And I think that sets you up for seeing what… when you see what life has to offer, you often meet a lot of different people along the line. I think that helps with empathy. A lot about being a good practitioner is about having an open mind and having empathy for your patients. And so… because that helps you to be a supportive practitioner. I think patients can tell when they're being judged. They really can. And if someone's feeling judged they don't open up and tell you the thing, that might be the one thing that you needed to know to put the last piece in the puzzle to be able to know exactly what that person needs, or to know what to do.
And so if you...you know, for me getting out and living my life in that way before knuckling down and, you know, straighten up and fly right, it's, you know, being able to go out and live the colorful life before all of that, it allowed me to have empathy for people no matter what their situation is.
Jules: No matter where they're at.
Jules: I can have an appreciation for how they got there and why they're stuck.
Andrew: Yes. And indeed, you can teach people to change because you have yourself.
Jules: Yep. Yep, absolutely. But…
Andrew: So, here we go. How did you... What was the thing that made you change? You were speaking earlier about the attraction that you had to the organic food and lifestyle and the sort of, you know, the forest sea-change of the Byron Bay Hinterland. What was the awakening to say, "This is good"?
Jules: I went out and had a really big night out and got to a point where I realised that I was going...if I kept going down that path, that I was going to seriously hurt myself.
Andrew: Right. So it was that rock bottom point?
Jules: Well, I don't have addictive genes. I've done all my...I've done my gene testing and I don't...yeah, I don't believe that I have addictive genes so to speak, but not like when I was working in rehab and I saw people who could not stay away from something.
Jules: No matter how hard they tried, they kept going back and kept going back, and I don't have that. So I think there are worse rock bottom’s. I think the rock bottom that I hit is not as bad as the rock bottom that some people hit.
But I got to a point where I had a massive awareness one evening of exactly...you know, and it wasn't just the partying. It was like the cigarettes and the junk food…
Jules: Like I was eating crap food. I was eating McDonald's, I was smoking all of those things. And I remember that night I was having a cigarette thinking, "I know what this is doing." It was like I had this moment of clarity, "This is really harming my body and is this the part that I want to walk down because at some point it's going to make me sick to the point of no return."
Jules: Yes. Yes, most of it is online.
Andrew: And how did you move over? I mean, obviously, you started off seeing patients on a physical basis. How did you move over? What was your initial attempts like and what things did you learn from, perhaps some mistakes that you made?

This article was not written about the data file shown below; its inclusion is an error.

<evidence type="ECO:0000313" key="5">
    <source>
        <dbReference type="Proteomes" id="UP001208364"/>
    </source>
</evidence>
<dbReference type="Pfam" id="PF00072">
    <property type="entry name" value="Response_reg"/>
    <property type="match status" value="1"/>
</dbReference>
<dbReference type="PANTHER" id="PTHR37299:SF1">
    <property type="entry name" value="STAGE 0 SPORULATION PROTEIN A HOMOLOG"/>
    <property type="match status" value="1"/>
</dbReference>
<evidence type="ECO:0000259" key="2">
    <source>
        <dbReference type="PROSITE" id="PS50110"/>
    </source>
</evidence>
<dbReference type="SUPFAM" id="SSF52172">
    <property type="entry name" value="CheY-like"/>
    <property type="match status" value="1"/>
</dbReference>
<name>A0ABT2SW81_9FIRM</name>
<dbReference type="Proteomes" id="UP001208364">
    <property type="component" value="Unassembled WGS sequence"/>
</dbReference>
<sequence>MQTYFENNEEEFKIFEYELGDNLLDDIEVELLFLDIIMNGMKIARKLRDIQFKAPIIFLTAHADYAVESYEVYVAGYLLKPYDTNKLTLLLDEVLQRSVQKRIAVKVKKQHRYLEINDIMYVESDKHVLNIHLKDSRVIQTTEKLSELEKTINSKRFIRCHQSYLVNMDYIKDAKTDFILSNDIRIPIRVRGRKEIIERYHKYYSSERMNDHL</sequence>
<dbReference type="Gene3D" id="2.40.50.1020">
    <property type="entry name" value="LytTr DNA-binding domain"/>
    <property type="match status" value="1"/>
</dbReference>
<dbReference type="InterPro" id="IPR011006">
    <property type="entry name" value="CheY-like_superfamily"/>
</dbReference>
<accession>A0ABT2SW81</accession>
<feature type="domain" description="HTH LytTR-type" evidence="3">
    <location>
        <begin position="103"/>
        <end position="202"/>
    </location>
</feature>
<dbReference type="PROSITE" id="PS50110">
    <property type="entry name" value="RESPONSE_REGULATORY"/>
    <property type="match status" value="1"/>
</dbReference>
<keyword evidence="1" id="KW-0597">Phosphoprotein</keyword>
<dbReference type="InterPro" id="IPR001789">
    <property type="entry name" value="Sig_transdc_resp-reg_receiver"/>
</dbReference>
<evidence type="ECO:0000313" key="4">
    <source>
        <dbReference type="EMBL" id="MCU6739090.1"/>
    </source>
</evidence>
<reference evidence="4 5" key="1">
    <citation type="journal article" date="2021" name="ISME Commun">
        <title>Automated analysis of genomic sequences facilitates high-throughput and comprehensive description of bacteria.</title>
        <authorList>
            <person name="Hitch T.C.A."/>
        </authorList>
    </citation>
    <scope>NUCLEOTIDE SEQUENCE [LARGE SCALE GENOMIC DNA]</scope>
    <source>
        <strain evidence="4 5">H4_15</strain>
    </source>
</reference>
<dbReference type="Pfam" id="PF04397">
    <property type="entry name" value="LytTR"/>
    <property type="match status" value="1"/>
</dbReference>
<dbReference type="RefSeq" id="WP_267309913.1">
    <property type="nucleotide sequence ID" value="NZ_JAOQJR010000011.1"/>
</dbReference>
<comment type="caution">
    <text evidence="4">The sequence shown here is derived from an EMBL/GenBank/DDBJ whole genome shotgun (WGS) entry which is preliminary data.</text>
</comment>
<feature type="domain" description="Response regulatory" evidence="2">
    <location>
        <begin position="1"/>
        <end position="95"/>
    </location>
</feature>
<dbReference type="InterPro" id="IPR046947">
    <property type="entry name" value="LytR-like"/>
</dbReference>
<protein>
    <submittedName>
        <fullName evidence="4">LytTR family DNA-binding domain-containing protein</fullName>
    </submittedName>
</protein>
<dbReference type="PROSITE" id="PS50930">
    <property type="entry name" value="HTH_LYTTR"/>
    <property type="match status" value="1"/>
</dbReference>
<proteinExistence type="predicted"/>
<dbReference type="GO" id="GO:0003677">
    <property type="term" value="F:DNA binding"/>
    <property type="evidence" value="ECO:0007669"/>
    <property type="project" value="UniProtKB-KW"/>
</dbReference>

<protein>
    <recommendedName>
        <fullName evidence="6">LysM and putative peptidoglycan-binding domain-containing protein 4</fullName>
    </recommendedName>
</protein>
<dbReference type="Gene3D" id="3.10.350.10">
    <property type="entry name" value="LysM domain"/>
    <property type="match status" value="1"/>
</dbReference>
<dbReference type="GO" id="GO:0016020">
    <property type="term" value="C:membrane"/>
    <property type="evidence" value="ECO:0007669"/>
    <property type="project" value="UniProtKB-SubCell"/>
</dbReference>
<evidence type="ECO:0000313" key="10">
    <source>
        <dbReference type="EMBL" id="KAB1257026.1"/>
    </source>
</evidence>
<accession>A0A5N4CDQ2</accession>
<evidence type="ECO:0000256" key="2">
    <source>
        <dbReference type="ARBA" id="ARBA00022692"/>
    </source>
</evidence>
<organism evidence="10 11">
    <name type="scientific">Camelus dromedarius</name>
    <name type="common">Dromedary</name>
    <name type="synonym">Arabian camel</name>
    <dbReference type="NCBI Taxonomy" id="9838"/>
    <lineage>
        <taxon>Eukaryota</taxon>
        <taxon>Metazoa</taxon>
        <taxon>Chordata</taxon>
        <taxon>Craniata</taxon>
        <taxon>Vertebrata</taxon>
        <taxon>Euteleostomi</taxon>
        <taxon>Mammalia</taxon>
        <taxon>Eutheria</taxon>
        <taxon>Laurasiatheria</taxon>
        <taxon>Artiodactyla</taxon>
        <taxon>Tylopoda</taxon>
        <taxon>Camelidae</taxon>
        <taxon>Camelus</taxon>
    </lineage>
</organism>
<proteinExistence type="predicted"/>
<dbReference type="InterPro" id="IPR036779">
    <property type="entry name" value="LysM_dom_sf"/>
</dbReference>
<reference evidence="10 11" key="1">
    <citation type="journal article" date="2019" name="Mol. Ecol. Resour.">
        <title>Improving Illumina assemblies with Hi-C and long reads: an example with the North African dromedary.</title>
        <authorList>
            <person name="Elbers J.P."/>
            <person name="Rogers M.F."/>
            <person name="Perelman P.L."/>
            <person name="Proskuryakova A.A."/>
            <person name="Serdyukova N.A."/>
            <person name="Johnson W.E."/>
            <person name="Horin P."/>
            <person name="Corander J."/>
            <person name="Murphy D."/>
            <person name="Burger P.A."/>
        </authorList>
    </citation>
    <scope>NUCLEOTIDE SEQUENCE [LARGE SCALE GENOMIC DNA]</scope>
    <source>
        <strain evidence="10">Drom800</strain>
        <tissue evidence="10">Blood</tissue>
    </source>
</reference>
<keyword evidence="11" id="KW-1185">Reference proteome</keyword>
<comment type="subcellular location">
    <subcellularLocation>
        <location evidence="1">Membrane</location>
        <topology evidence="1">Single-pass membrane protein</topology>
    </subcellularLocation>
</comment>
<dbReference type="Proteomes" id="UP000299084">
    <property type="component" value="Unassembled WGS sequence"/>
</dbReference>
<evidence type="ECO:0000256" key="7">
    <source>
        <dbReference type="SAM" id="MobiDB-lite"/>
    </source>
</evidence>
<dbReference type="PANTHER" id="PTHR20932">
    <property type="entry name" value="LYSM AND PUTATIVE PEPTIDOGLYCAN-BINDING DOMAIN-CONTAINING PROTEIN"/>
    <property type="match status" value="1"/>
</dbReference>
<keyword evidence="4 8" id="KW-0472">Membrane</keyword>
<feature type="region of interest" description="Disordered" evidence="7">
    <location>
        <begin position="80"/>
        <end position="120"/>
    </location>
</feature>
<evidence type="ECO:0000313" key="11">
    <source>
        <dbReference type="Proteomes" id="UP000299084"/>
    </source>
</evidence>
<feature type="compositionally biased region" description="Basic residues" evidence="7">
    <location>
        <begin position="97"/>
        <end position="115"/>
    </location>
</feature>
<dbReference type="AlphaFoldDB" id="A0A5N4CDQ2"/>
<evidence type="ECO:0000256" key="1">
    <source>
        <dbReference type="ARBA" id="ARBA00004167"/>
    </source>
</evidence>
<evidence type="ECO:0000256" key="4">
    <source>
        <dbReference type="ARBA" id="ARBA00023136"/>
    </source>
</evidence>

Jules: You know what? When I moved up to Byron Bay I had no intention of seeing patients one on one. I was so burned out from working in corporate as a naturopath in Melbourne. I was so tired. I was so adrenally-fatigued. I was right at the end of my tether, and I came up here for a rest. And I thought, "I'm just going to, oh I don’t know, work in a health food shop or something and figure out what I'm going do later." Like I was that far gone.
Jules: Like a lot of people move to Byron, they come here to heal, and they come here to rest. That's why people are drawn here sometimes.
Jules: I got here and the last thing on my mind was private practice, the last. I wanted to start a blog. Through a series of events where a cousin of mine contacted me about her two year old daughter, who had complete failure to thrive, reflux, was throwing up after every meal. Was about to have a gastroscopy for the full ‘what's wrong.’ And she rang me because she asked me, she wanted to know, "What can we do? What can we give her over the next few weeks to help her get the least side effects from having this procedure done because she's two and she's weak and even if gastroscopy was scary."
And I said to my cousin, "Listen, how many weeks have we got?" And she said, "I think we've got… actually make it three or four weeks before she's going to have this procedure." And I said, "All right. Can we just get her off the gluten, dairy, sugar and the eggs?" And there was a big conversation around that and they didn’t want to do it but they did. I said, "Just do it a couple of weeks. No gluten, no dairy, no eggs, no sugar for just a couple of weeks. Let's just see what happens."
And within 48 hours she rang me back and she said, "It's a miracle." She stopped throwing up. She doesn't throw up after…" She’d thrown up after every single meal. Three times a day for two years.
Jules: And she said, "She's no longer throwing up." It's 48 hours after starting. Like, seriously, I still get emotional thinking about it. Because if it wasn't for that, I don't think any of my online business would have happened.
Because in the end what happened is now...but we got here, we ended up getting her to a local naturopath to work with. But the first step was getting off those foods and my cousin said to me, "Why isn't this information out there? I've been Googling, I've been looking for answers, you know, looking up reflux in children and blah, blah blah. Why didn't anyone tell me to take her off of the gluten, the dairy, the sugar, and eggs? You need to start a blog."
Andrew: That's how it happened.